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Watchdog Says Violence Surges In Afghanistan Despite Peace Talks


Afghan security forces inspect the site of a blast in Kabul on October 27.

Violent attacks on Afghan forces and civilians spiked by 50 percent in the third quarter of the year even as the government and the Taliban launched unprecedented peace talks in September, a U.S. government watchdog said on November 5.

Two temporary cease-fires over the summer did little to reduce the violence as the Taliban launched attacks on provincial capitals and security installations.

The Special Inspector General for Afghanistan Reconstruction (SIGAR) reported 2,561 civilian casualties in the third quarter including 876 deaths, up 43 percent from the April to June period.

"The Taliban is calibrating its use of violence to harass and undermine [the Afghan government and security forces], but remain at a level it perceives is within the bounds of the [U.S.-Taliban] agreement," SIGAR cited the U.S. Department of Defense as saying.

"Overall enemy-initiated attacks this quarter were also characterized as 'above seasonal norms'," SIGAR's quarterly report to the U.S. Congress added.

Afghan forces conducted 1,111 ground operations, more than double the number conducted in the same period last year, SIGAR said.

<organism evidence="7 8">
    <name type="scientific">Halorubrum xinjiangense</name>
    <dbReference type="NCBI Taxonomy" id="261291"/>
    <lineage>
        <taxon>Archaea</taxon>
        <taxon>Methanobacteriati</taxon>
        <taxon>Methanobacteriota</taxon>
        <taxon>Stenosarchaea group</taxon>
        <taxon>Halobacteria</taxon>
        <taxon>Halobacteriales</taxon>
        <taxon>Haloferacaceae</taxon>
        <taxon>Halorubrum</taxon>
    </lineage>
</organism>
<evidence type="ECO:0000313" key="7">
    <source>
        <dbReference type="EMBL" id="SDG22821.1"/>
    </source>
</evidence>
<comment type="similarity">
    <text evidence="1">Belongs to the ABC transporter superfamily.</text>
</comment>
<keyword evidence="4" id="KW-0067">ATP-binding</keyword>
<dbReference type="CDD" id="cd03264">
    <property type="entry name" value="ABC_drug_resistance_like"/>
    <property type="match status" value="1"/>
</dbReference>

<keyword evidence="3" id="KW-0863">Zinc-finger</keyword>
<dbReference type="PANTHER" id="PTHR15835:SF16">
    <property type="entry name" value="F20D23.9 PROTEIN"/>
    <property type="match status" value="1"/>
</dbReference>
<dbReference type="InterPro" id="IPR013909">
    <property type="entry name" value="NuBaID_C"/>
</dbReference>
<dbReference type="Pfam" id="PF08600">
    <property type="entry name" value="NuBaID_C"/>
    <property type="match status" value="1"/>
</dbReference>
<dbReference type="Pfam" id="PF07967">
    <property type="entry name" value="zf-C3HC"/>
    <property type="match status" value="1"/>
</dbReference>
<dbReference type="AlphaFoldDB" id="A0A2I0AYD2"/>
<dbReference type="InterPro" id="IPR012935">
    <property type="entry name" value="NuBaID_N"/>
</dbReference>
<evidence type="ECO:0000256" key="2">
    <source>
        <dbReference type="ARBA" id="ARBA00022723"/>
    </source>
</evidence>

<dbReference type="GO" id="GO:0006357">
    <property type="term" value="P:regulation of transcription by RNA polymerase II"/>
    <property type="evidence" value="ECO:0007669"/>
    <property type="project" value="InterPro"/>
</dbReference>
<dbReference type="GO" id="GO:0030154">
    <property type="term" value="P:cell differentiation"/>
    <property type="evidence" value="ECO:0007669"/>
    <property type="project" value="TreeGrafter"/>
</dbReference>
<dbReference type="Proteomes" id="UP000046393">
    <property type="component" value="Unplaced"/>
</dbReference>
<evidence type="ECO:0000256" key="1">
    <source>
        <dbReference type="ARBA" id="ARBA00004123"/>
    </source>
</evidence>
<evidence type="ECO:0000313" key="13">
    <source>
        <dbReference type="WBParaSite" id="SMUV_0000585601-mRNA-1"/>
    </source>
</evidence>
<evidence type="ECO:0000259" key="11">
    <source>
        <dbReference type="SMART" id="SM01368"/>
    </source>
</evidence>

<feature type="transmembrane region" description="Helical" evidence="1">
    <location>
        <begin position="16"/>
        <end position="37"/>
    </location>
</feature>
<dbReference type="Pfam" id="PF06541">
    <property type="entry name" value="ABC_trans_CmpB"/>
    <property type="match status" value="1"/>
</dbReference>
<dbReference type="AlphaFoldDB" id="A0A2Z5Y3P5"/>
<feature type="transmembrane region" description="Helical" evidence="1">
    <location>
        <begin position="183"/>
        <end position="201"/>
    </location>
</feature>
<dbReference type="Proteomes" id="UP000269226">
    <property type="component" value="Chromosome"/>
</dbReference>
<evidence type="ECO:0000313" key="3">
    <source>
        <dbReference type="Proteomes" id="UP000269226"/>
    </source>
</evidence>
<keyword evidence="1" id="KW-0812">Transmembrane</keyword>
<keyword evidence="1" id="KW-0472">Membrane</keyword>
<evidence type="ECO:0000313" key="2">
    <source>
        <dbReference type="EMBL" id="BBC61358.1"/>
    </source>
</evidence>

The report's publication comes amid calls to boycott the ongoing peace talks following back-to-back attacks on education centers in Kabul claimed by the Islamic State group, but which some government officials insist were carried out by the Taliban.

Talks between Afghan government negotiators and the Taliban have seen little progress since they started on September 12 in Qatar, with negotiations stalled over the basic framework of negotiations and an agenda still undecided.

Both sides have routinely accused each other of escalating violence and killing civilians.

The fighting between the warring sides takes a toll on civilians almost on a daily basis. The United Nations has documented 2,117 civilian deaths and 3,822 injuries in the first nine months of this year.

Zalmay Khalilzad, the U.S. envoy who negotiated a separate deal with the Taliban in February, has repeatedly warned that "continued high levels of violence can threaten the peace process and the agreement and the core understanding that there is no military solution" to the Afghan conflict.

With reporting by AFP and dpa
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